At 10/24/2007 12:21 AM, Anonymous Nick Norelli said...


Maybe you can help me with this, but it seems as if Bultmann's position here might lead one to believe that the idea of Christ is more necessary than the person of Christ.

These Germans confuse me... HELP!!!

At 10/24/2007 12:38 PM, Anonymous Phil Sumpter said...

I think I would agree with Nick.

Also, a weakness with Bultmann's approach would seem to be his failure to grasp the "accorded nature" of Christian faith, namely that everything we understand about Jesus is and should be done in terms of God's prior revelation of himself to his chosen people Israel (in possesion of the 'oracles of God', into whose family Christ has opened a way, whose blessings we share, not abrogate). I think Bultmann would need to come to terms with the problem of election, particularity and adpoption as central Christian tenets. Seitz (in the presense of whose writings my heart burns within me) has written on this in his essay, "God as Other, God as Holy: Election and Disclosure in Christian Scripture" (1998).

In a different way, Childs critiques Bultmann's approach to the Adam-Christ typology in his Biblical Theology (1992: 588 - 589), not on a textual level but on a biblical theological level. He believes Barth makes the correct theological move of not only "focussing on the verbal sense of Paul's original argument", but also seeking "to pursuse Paul's witness beyond the text itself to reflect theologically on the substance (res) which called forth the witness".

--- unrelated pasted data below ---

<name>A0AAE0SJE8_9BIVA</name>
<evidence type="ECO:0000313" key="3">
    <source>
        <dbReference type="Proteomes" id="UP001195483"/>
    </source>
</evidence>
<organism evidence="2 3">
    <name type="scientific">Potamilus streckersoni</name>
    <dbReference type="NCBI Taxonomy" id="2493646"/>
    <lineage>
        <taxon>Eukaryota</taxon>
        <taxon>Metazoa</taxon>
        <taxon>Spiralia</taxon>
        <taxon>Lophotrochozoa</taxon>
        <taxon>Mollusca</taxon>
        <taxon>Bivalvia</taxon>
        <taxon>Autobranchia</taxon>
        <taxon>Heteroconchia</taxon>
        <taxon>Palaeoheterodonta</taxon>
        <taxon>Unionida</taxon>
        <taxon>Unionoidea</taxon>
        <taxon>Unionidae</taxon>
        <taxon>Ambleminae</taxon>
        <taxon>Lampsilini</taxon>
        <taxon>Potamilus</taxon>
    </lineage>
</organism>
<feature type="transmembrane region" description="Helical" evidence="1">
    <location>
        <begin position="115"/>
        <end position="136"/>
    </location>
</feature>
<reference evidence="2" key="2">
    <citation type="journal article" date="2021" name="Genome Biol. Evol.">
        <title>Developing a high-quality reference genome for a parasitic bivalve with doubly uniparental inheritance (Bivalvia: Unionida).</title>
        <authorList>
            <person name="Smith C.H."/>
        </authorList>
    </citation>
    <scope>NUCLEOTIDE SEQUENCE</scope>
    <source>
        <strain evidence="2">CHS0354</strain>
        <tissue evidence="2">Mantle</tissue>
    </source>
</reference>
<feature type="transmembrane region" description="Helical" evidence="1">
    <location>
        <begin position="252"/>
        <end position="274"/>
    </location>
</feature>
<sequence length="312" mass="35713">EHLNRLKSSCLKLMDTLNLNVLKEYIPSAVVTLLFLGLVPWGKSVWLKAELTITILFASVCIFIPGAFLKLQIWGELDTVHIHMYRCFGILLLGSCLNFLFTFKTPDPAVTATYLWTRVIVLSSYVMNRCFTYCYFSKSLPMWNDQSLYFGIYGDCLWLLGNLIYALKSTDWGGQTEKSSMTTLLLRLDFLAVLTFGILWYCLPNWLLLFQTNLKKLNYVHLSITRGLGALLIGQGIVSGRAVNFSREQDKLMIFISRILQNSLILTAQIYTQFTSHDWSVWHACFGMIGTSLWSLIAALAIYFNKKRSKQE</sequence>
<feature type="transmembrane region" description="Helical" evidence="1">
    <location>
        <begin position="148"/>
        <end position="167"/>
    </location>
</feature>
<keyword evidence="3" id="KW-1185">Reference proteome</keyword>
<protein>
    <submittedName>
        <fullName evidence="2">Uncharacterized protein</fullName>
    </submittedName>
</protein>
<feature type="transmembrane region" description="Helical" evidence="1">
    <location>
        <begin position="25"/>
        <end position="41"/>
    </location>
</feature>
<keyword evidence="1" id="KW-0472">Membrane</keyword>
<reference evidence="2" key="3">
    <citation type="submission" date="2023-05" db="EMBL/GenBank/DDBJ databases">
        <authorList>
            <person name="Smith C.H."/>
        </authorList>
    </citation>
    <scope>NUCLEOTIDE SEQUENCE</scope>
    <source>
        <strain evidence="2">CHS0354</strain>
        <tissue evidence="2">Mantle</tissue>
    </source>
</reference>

I have thread going on this topic called "in accordance with the scriptures".

At 10/25/2007 7:18 PM, Anonymous J. B. Hood said...


Glad to hear a bit about where the Tilling Train is headed. For a while there I thought you were pursuing a comedy show with the BBC, not doing a dissertation (I for one can see plenty of potential for a comedy series revolving around a PhD student in NT, particularly if you set it in Germany and add some charismania and a mail-order ministry to the mix...I want to help co-write the episode where Anja prophesies to the neighbors, then asks for money, seeing as how the ox shouldn't be muzzled)


I really think Gorman may be on to something here--have you read the first few chapters of Cruciformity, where he argues that theology can't be torn from spirituality, especially in Paul? Given the goal of Paul's letters, facts are not the telos; they are part of the means (along with autobiographical reflection) for driving audiences toward praxis/"spiritual formation".

Quite important stuff for Paul's "Christology," and against Bultmann, it has everything to do (apparently) with practical piety.

At 10/25/2007 10:32 PM, Anonymous Chris Tilling said...

Hi Nick,
for Bultmann it is not the idea of Christ but the event of Christ that is so central. It is God meeting sinners in Christ.

Hi Phil,
I must admit that I have still not read Seitz :-( - and these are important points that you raise against Bultmann.

JB, thank you for your comments about the Tilling Train! What Gorman has seen has sharpened what has long been acknowledged in the Religionsgeschichtliche Schule. I end to differ from Gorman in sbstance, even if not in approach - but more on that another time perhaps. I am writing a chapter on your very last point at the moment